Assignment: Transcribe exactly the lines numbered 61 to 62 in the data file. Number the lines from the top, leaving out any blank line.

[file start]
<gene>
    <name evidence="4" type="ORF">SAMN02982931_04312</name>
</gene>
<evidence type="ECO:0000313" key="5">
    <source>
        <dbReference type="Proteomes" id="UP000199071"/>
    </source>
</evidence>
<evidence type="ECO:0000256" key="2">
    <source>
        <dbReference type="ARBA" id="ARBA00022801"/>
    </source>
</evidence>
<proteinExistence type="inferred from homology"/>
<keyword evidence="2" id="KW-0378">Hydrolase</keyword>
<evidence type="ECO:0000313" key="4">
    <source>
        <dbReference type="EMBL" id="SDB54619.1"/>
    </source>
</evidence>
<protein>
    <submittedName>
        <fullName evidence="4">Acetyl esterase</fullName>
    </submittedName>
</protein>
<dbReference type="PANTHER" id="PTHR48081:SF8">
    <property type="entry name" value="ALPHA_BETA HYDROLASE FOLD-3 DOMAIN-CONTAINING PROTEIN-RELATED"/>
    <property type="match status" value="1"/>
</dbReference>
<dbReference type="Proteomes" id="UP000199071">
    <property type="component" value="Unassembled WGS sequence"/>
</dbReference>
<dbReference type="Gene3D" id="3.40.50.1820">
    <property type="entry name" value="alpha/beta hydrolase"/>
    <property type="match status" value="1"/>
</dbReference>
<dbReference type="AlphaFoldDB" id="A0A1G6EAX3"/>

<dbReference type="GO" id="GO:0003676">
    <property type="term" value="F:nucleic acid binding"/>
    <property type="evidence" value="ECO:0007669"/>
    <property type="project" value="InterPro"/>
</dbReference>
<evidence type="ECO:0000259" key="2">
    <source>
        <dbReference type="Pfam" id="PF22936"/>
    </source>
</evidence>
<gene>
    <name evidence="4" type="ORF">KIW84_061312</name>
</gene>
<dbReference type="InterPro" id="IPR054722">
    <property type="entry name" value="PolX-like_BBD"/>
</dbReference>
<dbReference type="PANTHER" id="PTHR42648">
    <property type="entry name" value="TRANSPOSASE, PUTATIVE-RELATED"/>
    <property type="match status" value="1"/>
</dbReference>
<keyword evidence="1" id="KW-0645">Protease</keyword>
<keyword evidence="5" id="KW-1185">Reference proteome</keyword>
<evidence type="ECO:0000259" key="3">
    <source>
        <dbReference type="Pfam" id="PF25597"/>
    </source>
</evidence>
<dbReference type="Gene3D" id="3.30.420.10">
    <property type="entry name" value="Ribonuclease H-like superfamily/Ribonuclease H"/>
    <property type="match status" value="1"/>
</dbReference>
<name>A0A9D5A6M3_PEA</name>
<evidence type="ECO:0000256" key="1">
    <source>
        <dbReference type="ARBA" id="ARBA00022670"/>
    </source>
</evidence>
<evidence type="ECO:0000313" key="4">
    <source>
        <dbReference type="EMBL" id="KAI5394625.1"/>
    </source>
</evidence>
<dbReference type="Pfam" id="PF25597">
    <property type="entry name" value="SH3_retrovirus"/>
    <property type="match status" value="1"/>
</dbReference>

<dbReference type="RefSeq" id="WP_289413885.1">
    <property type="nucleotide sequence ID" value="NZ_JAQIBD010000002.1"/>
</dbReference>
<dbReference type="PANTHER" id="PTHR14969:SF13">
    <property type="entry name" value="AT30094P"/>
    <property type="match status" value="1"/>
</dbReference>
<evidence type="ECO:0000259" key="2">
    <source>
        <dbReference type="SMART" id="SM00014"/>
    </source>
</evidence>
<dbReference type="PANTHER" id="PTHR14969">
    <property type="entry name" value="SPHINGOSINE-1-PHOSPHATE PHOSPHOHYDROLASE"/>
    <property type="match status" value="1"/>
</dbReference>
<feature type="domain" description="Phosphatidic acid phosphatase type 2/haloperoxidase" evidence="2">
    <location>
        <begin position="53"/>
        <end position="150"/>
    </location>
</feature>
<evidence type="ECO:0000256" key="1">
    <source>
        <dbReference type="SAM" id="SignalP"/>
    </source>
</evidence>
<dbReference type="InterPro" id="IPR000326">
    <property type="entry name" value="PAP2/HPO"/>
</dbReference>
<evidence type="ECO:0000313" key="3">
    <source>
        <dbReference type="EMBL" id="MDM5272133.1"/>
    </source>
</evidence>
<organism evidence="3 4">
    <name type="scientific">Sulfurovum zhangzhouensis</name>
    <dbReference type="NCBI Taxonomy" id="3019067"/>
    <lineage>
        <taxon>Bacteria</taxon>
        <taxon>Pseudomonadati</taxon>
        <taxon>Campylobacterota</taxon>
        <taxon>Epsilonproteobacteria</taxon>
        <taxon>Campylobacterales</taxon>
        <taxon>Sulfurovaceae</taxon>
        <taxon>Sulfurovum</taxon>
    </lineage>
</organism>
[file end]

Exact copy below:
    <source>
        <dbReference type="Pfam" id="PF25597"/>